Development of Vaccines for High-Risk Ductal Carcinoma In situ of the Breast

With the widespread use of screening mammography, ductal carcinoma in situ (DCIS) has become the most frequently diagnosed cancerous lesion identified in the breast. Like invasive breast cancer, DCIS is heterogeneous and represents a relatively wide spectrum of diseases.

Low-grade DCIS either rarely develops into invasive disease or progresses slowly to invasiveness over the course of 8 to 10 years. On the other hand, if untreated, high-grade DCIS lesions that display comedonecrosis will likely develop into invasive breast cancers over a 5- to 7-year period. Following current conventional treatment with surgery with wide margins (lumpectomy; ref. 1), lumpectomy plus radiation therapy (2), or mastectomy, the overall prognosis for these patients is excellent. Nonetheless, many patients (at least 30%) require the more aggressive therapeutic option (mastectomy) either because of extensive disease or for fear of cancer recurrence.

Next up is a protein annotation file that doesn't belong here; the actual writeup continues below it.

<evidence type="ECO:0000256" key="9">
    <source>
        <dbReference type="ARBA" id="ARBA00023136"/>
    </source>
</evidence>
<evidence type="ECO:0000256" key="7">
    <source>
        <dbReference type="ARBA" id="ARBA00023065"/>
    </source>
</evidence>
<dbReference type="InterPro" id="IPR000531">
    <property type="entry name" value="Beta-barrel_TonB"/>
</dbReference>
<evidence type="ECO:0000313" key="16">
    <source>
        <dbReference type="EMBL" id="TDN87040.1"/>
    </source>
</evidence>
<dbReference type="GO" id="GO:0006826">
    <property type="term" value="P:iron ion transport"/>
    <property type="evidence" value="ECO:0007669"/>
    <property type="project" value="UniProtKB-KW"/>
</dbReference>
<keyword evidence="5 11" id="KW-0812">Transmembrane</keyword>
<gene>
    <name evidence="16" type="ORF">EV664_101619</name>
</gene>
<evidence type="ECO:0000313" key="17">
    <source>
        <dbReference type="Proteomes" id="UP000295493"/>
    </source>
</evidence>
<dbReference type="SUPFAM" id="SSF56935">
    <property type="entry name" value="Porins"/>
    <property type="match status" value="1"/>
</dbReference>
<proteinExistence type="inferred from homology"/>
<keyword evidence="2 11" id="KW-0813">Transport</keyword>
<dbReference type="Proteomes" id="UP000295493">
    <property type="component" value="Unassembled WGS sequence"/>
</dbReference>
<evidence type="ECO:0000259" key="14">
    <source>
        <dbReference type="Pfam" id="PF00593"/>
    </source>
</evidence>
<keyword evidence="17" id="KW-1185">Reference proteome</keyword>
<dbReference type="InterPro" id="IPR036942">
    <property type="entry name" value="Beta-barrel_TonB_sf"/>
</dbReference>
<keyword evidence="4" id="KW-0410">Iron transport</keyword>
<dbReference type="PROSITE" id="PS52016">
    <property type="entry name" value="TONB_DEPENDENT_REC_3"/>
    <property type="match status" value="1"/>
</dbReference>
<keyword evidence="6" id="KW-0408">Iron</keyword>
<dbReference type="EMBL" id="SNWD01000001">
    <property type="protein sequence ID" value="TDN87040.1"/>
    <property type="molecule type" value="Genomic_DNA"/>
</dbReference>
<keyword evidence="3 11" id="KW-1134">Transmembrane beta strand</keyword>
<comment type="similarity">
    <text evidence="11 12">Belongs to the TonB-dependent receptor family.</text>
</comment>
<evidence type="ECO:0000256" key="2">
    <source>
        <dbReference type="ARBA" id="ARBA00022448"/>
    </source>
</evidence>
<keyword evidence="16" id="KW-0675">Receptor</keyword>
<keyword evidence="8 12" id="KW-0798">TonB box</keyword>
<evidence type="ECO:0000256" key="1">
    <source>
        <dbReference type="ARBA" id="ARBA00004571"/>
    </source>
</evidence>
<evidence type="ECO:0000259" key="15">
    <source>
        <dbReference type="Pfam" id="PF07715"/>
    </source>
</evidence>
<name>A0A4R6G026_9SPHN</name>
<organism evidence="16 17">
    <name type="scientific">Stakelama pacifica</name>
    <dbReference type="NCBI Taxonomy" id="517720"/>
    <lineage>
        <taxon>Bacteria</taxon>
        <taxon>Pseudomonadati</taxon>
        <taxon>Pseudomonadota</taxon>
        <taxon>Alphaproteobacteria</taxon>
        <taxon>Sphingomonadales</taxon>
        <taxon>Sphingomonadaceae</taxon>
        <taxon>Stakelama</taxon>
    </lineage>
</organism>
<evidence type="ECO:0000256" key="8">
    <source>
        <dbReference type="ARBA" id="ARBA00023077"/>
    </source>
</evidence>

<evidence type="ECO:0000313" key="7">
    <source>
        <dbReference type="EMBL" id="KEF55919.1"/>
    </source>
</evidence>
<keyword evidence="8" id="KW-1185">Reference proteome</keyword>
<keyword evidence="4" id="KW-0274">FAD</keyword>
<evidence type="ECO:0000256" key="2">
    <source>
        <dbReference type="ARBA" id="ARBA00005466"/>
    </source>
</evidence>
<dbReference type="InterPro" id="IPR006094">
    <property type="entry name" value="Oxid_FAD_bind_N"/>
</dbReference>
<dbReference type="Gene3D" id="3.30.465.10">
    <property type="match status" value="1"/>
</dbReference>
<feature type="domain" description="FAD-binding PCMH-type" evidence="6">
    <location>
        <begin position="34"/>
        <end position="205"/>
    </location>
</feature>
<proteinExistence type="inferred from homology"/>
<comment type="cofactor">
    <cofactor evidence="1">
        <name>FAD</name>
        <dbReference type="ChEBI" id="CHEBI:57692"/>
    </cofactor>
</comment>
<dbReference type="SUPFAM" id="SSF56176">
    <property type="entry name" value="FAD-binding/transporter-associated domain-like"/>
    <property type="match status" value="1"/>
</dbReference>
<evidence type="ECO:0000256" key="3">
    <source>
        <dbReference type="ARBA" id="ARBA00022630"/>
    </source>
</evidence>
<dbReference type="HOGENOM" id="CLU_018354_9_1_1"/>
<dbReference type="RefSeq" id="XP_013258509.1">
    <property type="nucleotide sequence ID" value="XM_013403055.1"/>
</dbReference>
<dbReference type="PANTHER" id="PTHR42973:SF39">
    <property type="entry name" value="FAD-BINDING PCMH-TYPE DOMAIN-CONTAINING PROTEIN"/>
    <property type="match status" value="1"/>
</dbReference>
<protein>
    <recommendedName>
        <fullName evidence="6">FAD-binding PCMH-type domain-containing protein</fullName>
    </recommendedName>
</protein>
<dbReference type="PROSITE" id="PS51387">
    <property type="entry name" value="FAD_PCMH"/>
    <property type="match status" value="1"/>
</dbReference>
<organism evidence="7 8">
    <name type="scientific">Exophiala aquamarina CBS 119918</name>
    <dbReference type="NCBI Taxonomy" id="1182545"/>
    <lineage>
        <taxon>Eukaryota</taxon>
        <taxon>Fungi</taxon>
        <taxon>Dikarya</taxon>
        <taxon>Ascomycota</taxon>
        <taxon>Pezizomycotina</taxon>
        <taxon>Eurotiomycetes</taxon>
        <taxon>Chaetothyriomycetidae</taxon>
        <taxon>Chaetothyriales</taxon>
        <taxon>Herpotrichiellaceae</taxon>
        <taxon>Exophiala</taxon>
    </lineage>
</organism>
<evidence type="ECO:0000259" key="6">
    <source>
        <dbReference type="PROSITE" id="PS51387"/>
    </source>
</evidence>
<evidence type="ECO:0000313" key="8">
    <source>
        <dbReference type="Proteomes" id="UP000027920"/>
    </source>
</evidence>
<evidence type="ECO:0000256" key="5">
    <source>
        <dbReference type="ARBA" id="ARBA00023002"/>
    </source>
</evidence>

The latter remains a significant risk, particularly in younger patients. Fortunately, the relatively long period of latency between the onset of DCIS and development of invasive breast cancer offers an opportunity for novel neoadjuvant interventions. The potential benefits of such neoadjuvant therapies include (a) reduction of risk for subsequent breast cancer, (b) reduction in the psychological effect of the disease related to fear of recurrence, and (c) reduction in the morbidity resulting from surgery and radiation.

The latter would be achieved through diminution in the extent of disease before the application of standard therapies, limiting the need for radiation and decreasing the need for extensive surgical